Articles and Applications
Helium is well known as Helium that makes balloons and airships float and in its liquid form, Helium is used in a variety of applications including cooling for magnets in Magnetic Resonance Imaging (MRI) scanners, cooling infrared detectors, and as a superconductor coolant in the large hadron collider at CERN.
Helium is the second most abundant element in the universe, but on Earth it’s relatively rare, found trapped underground with natural gas and in the atmosphere, where it escapes into space.
The majority of laboratories worldwide use gas cylinders to supply their analytical instruments, sample prep systems and other lab applications.
Detailed hydrocarbon analysis (DHA) is a separation technique used by a variety of laboratories involved in the petrochemical industry for analysis and identification of individual components as well as for bulk hydrocarbon characterisation of a particular sample. Bulk analysis looks at gasoline composition in terms of PONA components (Paraffins, Olefins, Naphthalenes and Aromatics) and other fuels in the C1-C13 range since this gives an indication of overall quality of the sample.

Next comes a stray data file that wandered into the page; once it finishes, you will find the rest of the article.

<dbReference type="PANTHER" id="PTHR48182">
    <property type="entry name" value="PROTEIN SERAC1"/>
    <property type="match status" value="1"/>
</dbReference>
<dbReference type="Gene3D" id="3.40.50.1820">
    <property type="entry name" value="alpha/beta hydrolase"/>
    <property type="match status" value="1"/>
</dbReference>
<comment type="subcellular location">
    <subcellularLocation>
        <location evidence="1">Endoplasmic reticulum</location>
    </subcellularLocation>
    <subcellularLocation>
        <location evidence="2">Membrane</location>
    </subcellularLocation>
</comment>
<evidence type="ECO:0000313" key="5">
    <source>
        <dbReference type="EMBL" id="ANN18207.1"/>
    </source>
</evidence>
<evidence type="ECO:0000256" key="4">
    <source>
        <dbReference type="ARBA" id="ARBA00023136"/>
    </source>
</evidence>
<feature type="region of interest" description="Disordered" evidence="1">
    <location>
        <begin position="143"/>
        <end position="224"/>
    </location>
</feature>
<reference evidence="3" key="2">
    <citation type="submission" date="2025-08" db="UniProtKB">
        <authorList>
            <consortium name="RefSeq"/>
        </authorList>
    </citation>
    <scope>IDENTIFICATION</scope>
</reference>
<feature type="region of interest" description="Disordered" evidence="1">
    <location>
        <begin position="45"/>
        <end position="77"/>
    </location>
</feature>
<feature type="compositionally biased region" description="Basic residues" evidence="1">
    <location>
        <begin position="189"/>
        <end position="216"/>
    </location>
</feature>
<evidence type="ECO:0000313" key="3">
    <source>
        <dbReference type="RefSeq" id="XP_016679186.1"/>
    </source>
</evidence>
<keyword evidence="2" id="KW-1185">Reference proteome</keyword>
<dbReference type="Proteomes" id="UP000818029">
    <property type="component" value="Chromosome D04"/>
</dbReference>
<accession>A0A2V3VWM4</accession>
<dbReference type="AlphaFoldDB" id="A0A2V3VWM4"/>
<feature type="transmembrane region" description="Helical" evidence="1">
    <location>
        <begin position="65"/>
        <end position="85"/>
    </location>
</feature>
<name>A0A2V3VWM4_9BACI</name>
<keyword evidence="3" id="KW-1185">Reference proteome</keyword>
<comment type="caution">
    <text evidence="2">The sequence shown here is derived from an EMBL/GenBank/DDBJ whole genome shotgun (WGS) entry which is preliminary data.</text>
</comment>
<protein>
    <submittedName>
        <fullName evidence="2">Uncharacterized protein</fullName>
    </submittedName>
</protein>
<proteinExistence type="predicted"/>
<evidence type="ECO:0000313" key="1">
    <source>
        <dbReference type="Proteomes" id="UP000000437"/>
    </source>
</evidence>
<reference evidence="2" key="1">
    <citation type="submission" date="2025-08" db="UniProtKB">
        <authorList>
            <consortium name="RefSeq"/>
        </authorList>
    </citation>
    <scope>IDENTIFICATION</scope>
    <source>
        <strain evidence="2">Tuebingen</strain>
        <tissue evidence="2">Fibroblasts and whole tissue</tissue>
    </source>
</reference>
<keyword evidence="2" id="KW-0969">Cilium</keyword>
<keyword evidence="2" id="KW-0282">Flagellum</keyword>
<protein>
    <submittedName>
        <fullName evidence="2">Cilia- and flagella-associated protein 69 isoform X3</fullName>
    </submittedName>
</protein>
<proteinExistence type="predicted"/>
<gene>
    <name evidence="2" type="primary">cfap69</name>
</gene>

Many labs are facing helium supply difficulties and rapid price increases as a result of the helium shortage. Lab managers are therefore looking for alternative carrier gases and for many GC applications, hydrogen provides an excellent alternative to helium. Using a hydrogen generator can supply gas to a whole lab and at the same time remove the danger of storing hydrogen in the lab. Laboratories that switch gas supply from helium to hydrogen can see a number of benefits including reduced overheads, faster throughput and even improved separations.